Tweaks to affordable housing rules approved Tuesday mean couples are now eligible to apply for two-bedroom units through the Jackson/Teton County Affordable Housing Department.

Last June the town and county enacted a policy that required households to fill the bedrooms of a deed-restricted unit to be eligible to apply for it.

That meant studios and one-bedrooms were available to one- or two-person households, but two-bedrooms could be sought only by households with one or two adults and at least one dependent, excluding couples from lotteries for two-bedroom homes.

Then, a December 2018 report showed that while 67% of households seeking affordable housing through the town and county are one or two people, only 11% of the stock of ownership units are one-bedrooms.

“Until we get a more balanced product and inventory, staff’s recommendation is to change the two-bedrooms to two or more people, which would allow a two-person household to apply for a two-bedroom unit,” Housing Manager Stacy Stoker said.

The department wants to maximize how many people are served by each unit but recognizes that life circumstances change. For instance, a couple applying for affordable housing may prefer a two-bedroom unit if they plan to have children.

Under the new policy, studios and one-bedrooms are restricted to one or two people; two-bedrooms are for households with two or more people; and three-bedroom units must be occupied by a household with one or two adults and at least two dependents. Those rules apply to units that are restricted as “affordable,” meaning owners must meet income and asset limits.

There are no restrictions on what size household can occupy “workforce” restricted homes, which don’t come with income and asset limits and require only that the renters or owners be employed full time in Teton County. But households that meet the above descriptions get an extra entry in the weighted drawing for a given unit.

Cody McInnes wrote electeds supporting a change to the rules, saying that while filling rooms is a priority, the previous requirements were “limiting and restrictive.”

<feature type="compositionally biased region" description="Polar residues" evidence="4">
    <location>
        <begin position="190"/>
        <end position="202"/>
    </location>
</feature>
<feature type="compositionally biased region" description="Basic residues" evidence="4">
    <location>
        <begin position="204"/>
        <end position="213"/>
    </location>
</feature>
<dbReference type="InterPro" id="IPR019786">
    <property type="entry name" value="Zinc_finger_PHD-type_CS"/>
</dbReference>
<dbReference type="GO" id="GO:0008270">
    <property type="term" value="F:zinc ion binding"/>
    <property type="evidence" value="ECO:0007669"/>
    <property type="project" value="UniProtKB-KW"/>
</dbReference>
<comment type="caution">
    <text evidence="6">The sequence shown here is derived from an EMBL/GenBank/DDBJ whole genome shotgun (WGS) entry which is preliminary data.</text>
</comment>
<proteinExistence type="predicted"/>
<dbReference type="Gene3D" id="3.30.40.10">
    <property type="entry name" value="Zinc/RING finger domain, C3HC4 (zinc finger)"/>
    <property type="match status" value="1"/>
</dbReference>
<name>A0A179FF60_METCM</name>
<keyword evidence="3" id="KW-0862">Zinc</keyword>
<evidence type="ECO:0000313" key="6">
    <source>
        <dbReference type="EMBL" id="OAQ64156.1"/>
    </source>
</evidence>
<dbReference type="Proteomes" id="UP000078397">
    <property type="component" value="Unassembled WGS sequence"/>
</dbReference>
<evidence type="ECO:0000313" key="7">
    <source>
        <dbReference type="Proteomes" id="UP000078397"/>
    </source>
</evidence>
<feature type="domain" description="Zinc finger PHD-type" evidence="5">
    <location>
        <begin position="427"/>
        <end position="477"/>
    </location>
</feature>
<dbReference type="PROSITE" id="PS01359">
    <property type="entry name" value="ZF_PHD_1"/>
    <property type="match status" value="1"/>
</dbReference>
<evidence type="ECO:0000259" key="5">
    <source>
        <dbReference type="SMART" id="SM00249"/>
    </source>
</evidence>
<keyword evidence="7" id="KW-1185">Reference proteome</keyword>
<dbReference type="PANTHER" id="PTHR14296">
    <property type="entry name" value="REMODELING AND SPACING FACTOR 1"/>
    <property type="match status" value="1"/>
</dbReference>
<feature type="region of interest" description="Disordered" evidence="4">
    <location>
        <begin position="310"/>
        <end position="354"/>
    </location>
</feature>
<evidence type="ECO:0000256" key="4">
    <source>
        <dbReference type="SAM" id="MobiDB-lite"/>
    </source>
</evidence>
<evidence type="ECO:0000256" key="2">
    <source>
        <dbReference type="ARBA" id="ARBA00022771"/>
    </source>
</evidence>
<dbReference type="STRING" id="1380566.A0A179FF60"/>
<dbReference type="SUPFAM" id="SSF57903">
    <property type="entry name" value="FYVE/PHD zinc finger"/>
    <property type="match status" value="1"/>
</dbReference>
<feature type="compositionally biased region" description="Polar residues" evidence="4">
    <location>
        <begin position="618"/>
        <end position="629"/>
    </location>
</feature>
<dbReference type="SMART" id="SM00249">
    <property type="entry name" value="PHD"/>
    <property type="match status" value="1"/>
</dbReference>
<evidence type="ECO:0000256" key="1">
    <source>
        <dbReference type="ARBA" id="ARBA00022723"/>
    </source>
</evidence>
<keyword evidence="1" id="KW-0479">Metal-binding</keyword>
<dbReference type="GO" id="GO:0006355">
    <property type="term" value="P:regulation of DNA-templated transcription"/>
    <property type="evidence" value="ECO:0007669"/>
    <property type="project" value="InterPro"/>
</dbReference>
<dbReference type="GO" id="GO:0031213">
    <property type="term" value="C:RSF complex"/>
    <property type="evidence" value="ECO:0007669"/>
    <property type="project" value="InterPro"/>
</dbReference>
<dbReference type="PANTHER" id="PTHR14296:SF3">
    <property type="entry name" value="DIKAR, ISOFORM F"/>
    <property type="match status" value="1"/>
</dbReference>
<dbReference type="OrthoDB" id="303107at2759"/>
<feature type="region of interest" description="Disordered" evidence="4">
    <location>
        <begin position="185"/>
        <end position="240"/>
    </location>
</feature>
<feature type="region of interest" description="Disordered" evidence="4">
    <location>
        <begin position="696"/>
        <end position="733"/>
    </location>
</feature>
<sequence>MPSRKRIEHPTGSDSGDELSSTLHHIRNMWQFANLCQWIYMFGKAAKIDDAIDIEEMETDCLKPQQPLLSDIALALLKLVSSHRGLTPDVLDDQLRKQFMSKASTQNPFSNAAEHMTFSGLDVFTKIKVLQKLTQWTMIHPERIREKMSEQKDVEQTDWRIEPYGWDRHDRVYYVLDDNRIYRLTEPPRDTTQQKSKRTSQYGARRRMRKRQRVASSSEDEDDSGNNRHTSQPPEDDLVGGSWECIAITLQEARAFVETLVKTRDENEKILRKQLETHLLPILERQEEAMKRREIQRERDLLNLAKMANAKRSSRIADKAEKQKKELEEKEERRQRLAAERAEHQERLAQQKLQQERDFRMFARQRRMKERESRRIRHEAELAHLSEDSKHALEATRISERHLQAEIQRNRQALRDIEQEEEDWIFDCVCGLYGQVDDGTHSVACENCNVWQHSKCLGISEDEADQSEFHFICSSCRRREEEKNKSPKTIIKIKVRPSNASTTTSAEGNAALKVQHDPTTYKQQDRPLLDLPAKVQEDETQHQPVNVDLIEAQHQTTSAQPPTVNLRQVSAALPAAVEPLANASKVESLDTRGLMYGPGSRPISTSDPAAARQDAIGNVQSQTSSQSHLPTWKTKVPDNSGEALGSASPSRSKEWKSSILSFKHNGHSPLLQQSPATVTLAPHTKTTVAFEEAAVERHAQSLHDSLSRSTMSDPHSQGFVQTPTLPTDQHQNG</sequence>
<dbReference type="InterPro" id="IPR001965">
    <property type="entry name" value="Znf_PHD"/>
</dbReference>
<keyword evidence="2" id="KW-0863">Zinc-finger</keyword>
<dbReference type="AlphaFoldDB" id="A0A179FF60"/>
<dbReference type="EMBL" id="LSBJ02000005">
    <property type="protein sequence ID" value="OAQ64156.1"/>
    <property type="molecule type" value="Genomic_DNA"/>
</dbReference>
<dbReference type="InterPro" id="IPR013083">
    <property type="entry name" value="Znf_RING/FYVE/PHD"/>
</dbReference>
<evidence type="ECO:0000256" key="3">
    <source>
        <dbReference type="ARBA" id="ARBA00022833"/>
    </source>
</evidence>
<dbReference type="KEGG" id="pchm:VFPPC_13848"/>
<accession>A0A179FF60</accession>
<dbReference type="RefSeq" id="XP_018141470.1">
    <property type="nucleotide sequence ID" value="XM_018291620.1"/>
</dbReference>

“I do understand not filling a 3-bedroom home with a single occupant,” he wrote. “However I also feel that relaxing the current regulation to allow for a guest room is the right answer.”

Even with the revisions, the occupancy rules still present a challenge for the 43% of households seeking affordable housing that are single people.

“There’s a ton of one-person households and a very small amount of units they’re even allowed to apply for,” said Skye Schell, who has unsuccessfully applied for drawings for several units.

While he understands the desire to fill bedrooms, Rich Ochs, who is the county’s emergency management coordinator, also wrote elected officials highlighting the challenges the program poses for single people, who have access to only the 11% of the stock that is one-bedroom.

“One-bedroom units are too small to make moving from a larger rental worthwhile for me as a single midlevel professional,” Ochs said.

“This puts a large group of people into a permanent rental situation with no way out other than to move out of the county.”

Other changes to the housing rules included expanding who qualifies for affordable housing by working in a “local business,” ensuring day care and early childhood providers who work full time can qualify for housing, and no longer requiring all adults in a home to be on the title — for instance, if someone purchases a home then moves in a significant other.

The elected officials voted to maintain rules that require owners to wait a year after purchasing a home before moving in a partner, and require homeowners to occupy their unit for 10 months of the year.

Contact Allie Gross at 732-7063 or county@jhnewsandguide.com.

Allie Gross covers Teton County government. Originally from the Chicago area, she joined the News&Guide in 2017 after studying politics and Spanish at Vanderbilt University in Nashville.

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(1) comment

TERRENCE MILAN

I'm not sure that the County should be supporting guest bedrooms. These could turn into AirBnBs which hurt housing stock. Read an article where Massachusetts imposed hotel taxes on these short term hotels. Room rentals on Cape Code are down. I believe that the hope is that this would put more long term rentals back on the market.

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